I spent too much of last weekend doing what I sometimes do on the weekends: looking for original sources and documents to help someone understand why something they’ve posted on the internet is incorrect. It’s an illness for me. I’m the embodiment of the “someone is wrong on the internet” syndrome, especially when it involves people I know in real life who are talking to other people I know and care about. I hate misinformation. I hate it when people I know are being led astray, and possibly into danger.
It uses up too much energy, though. I have a lot of projects I want to work on. I have a wonderful family I want to spend time with. I really can’t afford to lose half a day to these educational hobbies of mine. And I’ve done it enough to know that it changes nothing. The friend will continue to share her incorrect stuff. Her friends will continue to agree, or disagree, because we all pretty much have our minds made up. And who likes to read original sources, besides me? I don’t know. I don’t think most people make it beyond headlines.
Shortly after getting offline on Saturday, I was flipping through one of my sketchbooks and came across a quote I’d written down several years ago. It’s by Solzhenitsyn and says, “Let the lie enter the world, let it even triumph. But not through me.”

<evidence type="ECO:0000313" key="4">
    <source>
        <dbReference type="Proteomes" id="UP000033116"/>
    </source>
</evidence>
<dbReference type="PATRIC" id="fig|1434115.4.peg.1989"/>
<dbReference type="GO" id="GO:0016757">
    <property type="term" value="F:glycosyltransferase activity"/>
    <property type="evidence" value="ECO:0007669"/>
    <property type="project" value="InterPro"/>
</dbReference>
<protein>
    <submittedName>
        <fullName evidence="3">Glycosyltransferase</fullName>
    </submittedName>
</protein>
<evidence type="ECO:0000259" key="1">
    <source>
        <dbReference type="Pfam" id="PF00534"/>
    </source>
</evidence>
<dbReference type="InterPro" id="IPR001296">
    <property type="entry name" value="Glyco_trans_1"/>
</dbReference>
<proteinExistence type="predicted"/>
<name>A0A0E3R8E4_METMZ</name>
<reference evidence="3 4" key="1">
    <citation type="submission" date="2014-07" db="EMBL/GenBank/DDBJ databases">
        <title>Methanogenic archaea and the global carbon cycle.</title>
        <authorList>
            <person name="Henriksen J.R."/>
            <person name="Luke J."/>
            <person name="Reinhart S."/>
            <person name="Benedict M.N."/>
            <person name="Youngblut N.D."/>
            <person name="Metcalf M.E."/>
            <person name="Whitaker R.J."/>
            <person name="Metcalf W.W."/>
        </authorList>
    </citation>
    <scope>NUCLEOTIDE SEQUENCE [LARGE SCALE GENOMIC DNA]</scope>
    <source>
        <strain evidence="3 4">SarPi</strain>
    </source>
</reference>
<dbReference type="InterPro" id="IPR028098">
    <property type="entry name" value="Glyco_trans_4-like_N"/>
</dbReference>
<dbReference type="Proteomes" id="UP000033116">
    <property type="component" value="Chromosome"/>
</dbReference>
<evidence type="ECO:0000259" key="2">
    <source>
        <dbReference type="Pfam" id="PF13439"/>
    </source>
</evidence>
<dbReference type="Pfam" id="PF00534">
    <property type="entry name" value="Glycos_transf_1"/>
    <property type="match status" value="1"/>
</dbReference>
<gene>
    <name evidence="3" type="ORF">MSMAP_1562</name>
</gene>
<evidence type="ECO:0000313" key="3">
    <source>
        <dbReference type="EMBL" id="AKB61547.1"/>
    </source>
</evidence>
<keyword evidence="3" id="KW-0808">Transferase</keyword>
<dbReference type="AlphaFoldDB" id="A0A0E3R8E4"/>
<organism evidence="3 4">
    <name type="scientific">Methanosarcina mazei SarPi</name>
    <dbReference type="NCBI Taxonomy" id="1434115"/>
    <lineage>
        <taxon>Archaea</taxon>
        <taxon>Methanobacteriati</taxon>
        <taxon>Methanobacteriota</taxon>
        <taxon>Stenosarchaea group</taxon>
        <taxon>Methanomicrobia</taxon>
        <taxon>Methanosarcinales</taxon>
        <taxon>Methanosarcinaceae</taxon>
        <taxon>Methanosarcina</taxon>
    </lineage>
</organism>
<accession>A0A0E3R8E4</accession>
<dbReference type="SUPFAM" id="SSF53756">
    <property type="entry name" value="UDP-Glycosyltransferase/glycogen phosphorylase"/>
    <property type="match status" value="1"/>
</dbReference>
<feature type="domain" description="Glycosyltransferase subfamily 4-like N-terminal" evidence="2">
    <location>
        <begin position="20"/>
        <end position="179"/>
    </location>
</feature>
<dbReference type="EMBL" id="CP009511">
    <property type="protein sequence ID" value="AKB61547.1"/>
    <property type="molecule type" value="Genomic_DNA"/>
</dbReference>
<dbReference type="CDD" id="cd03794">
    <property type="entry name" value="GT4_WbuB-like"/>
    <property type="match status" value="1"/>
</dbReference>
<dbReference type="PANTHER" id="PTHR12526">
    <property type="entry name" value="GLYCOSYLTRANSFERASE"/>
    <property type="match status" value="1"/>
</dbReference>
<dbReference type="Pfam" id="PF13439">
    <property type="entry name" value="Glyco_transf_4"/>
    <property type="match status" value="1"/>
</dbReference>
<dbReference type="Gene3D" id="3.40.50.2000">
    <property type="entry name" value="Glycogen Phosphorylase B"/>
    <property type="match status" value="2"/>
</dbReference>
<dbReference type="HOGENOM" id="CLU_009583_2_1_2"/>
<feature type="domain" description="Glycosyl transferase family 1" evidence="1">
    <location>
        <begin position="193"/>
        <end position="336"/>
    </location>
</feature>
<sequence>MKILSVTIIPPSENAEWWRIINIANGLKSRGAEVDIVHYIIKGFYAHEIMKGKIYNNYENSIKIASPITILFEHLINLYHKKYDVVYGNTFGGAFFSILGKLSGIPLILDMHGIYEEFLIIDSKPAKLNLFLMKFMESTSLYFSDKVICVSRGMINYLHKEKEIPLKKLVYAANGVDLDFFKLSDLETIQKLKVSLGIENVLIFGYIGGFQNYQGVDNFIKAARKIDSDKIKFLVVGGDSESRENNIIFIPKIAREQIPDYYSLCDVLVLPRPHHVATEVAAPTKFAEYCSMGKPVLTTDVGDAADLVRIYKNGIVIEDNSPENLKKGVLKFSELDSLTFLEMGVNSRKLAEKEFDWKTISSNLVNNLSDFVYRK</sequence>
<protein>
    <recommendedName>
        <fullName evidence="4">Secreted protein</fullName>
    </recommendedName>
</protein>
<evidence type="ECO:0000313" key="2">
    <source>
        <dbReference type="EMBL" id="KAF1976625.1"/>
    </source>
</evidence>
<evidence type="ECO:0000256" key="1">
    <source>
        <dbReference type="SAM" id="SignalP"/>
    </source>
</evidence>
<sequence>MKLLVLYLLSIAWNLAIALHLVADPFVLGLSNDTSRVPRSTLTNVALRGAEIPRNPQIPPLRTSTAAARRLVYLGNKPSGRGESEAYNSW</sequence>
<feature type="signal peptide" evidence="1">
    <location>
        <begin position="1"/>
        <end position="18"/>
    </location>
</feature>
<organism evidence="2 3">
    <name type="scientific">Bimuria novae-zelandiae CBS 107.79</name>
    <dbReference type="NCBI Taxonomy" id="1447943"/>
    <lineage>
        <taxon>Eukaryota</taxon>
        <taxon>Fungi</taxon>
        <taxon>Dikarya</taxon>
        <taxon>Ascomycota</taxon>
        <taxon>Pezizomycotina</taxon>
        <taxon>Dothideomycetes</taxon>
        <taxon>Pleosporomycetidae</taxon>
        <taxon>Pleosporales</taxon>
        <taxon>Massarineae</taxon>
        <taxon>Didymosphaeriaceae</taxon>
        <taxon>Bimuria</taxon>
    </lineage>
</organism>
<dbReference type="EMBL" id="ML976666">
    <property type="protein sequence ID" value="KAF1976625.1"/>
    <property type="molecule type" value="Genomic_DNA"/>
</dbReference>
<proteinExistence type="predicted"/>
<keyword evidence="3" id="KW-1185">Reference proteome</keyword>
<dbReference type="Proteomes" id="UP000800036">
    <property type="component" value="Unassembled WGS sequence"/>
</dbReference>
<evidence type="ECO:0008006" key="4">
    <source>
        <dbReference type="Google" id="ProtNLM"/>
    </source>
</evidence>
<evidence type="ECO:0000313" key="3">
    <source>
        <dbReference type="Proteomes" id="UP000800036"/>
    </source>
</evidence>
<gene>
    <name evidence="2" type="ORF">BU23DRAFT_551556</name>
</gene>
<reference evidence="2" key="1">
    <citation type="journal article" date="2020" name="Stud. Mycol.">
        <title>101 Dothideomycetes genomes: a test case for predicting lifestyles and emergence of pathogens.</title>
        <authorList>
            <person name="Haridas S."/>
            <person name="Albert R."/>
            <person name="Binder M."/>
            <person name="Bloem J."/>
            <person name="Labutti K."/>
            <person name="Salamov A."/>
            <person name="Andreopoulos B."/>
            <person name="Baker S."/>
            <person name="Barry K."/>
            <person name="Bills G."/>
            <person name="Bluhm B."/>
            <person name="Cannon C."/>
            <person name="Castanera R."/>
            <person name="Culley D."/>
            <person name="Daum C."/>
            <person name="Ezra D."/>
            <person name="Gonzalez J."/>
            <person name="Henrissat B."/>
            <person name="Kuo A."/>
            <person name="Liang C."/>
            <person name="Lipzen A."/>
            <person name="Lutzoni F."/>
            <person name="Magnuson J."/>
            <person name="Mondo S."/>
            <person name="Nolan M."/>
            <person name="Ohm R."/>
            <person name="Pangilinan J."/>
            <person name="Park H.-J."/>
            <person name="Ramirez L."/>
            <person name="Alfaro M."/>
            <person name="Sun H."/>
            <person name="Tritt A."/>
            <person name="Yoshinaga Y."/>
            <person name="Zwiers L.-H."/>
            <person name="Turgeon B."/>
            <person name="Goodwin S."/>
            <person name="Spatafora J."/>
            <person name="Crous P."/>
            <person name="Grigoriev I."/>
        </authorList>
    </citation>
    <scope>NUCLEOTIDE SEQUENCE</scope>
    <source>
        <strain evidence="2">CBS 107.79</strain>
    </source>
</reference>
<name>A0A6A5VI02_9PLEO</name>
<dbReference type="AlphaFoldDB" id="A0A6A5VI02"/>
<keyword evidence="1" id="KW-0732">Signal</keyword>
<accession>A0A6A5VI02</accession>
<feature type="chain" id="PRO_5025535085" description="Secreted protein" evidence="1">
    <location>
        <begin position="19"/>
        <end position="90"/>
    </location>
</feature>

It seemed fitting for what I was working through at the time. Do I need to be there to fight every case of misinformation online? No. Nor do I want to be! That much combative, negative energy would destroy me.
Instead of trying to fight against all the things that I think are wrong, I’m going to try to adopt a new philosophy. I’m going to focus my energies on promoting the things I think are awesome instead, starting with a series of reviews of some of my all-time favorite books.
How are you using your online energy? Do you spend your time fighting and trying to correct others, or are you sharing those new and awesome things you always want to work on?